- 1 large egg, lightly beaten
- 2 tablespoons heavy cream
- Flour, for rolling out dough
- 1 recipe white bread dough, recipe follows
- 1 cup onion marmalade, recipe follows
- 2 pounds well-chilled boudin sausage, each link about 2 ounces, casings removed
- Essence, for garnish, recipe follows
- 1 cup Creole mustard, for serving
Preheat the oven to 375 degrees F and line a baking sheet with parchment paper. In a small bowl, whisk together the egg and the cream and set aside.
Lightly dust a work surface with flour. Divide the bread dough into 16 equal portions. Roll out each portion to 1/4-inch thick. Spread 1 tablespoon of the marmalade in the center of each piece of dough. Place a link of boudin on 1/3 of the dough. Paint the edges of the dough with the reserved egg wash and carefully roll the dough and sausage up together, like rolling up a rug. Make sure the sausage is covered completely. Tuck the ends of the dough in and place the sausage packages on the prepared baking sheet, seam side down. Cover the dough with plastic wrap and place in a warm, draft-free area. Let the dough rise until double in size, about 30 minutes.
Brush the remaining egg mixture on the tops and sides of the sausages and sprinkle with Essence. Bake until golden brown, about 30 minutes. Transfer the sausages to a cooling rack and cool slightly. Serve hot, drizzled with Creole mustard, if desired.
White Bread Dough:
- 1 (1.04-ounce) package active dry yeast
- 1/2 cup lukewarm water (100 to 110 degrees F)
- 1 pinch plus 1 tablespoon granulated sugar
- 3 1/4 cups all-purpose flour
- 1 teaspoon kosher salt
- 2 tablespoons unsalted butter, cut into pieces
- 1/2 cup lukewarm milk
- 1/2 cup plus 2 teaspoons olive oil
In a small bowl, add the yeast to the warm water and sprinkle with 1 pinch of sugar. Let mixture stand for 10 minutes, until the yeast is foamy. In a large bowl combine the remaining sugar, the flour, and salt. Stir to combine. Using your fingers or a fork, mix the butter pieces into the flour mixture until it resembles coarse "pea-sized" crumbs.
Add the yeast mixture, the warm milk and 1/2 cup olive oil to the flour mixture. Continue mixing until all the ingredients come together to form a soft dough. If the mixture is too wet, add 1/4 cup more flour and continue to mix until the dough comes together. Turn the dough out onto a lightly floured surface and knead for 3 to 5 minutes, until the dough is smooth and elastic. You may need to continue to add a light dusting of flour to your work surface to keep the dough from sticking. (This dough is very soft.)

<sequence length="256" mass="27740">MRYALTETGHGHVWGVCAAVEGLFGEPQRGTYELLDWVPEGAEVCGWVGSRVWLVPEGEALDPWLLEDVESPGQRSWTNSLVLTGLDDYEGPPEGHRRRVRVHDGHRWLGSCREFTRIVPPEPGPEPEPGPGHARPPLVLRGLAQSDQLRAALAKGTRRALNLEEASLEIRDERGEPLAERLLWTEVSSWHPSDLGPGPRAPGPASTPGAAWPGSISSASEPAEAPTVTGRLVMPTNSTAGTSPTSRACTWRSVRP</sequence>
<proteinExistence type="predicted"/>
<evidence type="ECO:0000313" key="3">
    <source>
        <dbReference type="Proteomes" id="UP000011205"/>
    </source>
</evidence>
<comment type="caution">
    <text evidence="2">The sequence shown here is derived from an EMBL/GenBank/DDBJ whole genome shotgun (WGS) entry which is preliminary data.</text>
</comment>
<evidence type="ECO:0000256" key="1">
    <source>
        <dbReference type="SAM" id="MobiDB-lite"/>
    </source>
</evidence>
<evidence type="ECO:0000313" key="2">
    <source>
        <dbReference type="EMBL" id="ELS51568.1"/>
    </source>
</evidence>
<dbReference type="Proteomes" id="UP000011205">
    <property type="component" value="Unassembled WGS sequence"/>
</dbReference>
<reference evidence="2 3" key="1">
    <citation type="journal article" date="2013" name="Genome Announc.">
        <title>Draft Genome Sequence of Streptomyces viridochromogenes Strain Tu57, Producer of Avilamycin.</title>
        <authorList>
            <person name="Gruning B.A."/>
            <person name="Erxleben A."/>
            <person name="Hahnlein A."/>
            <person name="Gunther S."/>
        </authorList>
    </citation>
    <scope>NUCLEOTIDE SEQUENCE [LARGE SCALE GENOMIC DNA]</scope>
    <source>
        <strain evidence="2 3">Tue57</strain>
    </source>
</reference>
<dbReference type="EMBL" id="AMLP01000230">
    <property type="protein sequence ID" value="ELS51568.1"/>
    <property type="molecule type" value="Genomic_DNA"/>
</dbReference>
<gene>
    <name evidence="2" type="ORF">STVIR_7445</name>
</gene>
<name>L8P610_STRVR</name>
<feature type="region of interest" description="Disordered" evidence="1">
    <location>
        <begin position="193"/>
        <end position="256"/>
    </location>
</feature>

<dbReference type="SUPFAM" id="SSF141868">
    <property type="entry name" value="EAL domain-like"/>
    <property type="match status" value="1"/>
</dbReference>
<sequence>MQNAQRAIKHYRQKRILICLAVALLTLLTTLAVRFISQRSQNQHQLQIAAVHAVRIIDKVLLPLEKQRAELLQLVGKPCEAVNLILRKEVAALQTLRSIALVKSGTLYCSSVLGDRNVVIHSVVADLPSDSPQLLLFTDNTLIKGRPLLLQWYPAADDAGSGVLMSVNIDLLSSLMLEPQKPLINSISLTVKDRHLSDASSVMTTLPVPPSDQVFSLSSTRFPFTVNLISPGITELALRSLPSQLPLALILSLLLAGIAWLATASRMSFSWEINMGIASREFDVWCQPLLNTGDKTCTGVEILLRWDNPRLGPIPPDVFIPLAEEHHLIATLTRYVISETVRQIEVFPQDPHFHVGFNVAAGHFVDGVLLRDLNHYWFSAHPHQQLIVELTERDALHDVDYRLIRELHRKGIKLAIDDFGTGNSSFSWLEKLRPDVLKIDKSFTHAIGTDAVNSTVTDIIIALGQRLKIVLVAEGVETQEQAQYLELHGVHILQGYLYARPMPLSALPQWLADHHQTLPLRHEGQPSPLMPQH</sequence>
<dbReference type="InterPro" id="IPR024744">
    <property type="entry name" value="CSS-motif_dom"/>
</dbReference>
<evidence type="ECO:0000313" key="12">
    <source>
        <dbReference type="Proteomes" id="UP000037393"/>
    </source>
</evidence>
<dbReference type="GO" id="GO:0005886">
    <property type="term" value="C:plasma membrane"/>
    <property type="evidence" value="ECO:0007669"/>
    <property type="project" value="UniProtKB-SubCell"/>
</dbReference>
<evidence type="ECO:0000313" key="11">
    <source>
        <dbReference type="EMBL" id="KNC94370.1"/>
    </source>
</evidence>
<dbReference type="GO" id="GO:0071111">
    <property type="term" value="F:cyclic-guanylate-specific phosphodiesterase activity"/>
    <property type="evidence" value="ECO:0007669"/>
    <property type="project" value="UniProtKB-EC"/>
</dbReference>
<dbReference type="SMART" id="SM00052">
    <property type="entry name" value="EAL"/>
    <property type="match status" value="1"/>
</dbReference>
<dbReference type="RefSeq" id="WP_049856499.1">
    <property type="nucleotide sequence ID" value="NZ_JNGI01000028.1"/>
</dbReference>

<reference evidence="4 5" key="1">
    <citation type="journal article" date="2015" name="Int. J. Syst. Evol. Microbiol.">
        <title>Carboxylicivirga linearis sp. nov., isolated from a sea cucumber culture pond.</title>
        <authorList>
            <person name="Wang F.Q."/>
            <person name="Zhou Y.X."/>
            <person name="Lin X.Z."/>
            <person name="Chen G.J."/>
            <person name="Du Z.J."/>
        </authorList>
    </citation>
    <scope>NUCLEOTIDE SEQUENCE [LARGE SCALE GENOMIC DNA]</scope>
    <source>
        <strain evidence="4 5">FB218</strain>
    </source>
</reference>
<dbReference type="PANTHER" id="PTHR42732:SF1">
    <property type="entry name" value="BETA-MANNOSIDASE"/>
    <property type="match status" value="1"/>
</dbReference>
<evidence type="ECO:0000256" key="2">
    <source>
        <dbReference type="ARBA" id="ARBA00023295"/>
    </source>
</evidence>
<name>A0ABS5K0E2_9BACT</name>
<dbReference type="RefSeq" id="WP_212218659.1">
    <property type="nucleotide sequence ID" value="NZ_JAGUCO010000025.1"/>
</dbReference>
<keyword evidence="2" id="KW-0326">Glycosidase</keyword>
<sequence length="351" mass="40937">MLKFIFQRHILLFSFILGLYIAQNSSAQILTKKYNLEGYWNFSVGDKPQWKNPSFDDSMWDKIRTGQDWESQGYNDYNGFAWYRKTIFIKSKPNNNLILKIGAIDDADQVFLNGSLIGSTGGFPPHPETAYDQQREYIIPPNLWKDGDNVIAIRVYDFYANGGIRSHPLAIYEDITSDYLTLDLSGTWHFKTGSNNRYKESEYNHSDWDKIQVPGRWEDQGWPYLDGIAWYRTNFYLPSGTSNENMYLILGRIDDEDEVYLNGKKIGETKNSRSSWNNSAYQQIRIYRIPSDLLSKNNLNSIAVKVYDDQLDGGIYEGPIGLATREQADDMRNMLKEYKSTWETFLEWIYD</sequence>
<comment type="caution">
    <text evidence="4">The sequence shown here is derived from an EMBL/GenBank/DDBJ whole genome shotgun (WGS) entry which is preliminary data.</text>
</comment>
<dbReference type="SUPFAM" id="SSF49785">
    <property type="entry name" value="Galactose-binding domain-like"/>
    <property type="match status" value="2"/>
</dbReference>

Grease a large bowl with the remaining 2 teaspoons of olive oil and place the dough in the bowl, turning to coat with the oil. Cover the bowl with a clean kitchen towel or plastic wrap and set in a warm place free from drafts for 1 hour, or until the dough has doubled in size.
Punch the dough down in the center and pour it out onto a lightly floured surface. Divide the dough into 16 equal portions, about 2 ounces each.
- 2 cups finely chopped onions
- 1 tablespoon vegetable oil
- 1/2 teaspoon kosher salt
- 1/4 teaspoon freshly ground black pepper
- Pinch cayenne pepper
- 2 tablespoons sugar
- 1 tablespoon distilled white vinegar
- 1/4 teaspoon chopped fresh thyme leaves
Saute the onions in hot oil in a skillet over medium-high heat with the salt, pepper, and cayenne. Cook, stirring often, for about 7 to 8 minutes, or until the onions are golden. Add the sugar and cook for 1 to 2 minutes, stirring constantly. Add the vinegar and thyme and cook for 1 minute. Remove from the heat, cool, and serve. Can be stored in an airtight container in the refrigerator for up to 1 week.
Yield: about 3/4 cup
Emeril’s Creole Seasoning (Essence):
- 2 1/2 tablespoons paprika
- 2 tablespoons salt
- 2 tablespoons garlic powder
- 1 tablespoon black pepper
- 1 tablespoon onion powder
- 1 tablespoon cayenne pepper
- 1 tablespoon dried leaf oregano
- 1 tablespoon dried thyme
Combine all ingredients thoroughly and store in an airtight jar or container.
Yield: about 2/3 cup
Recipe from New New Orleans Cooking by Emeril Lagasse and Jessie Tirsch, Published by William and Morrow, 1993.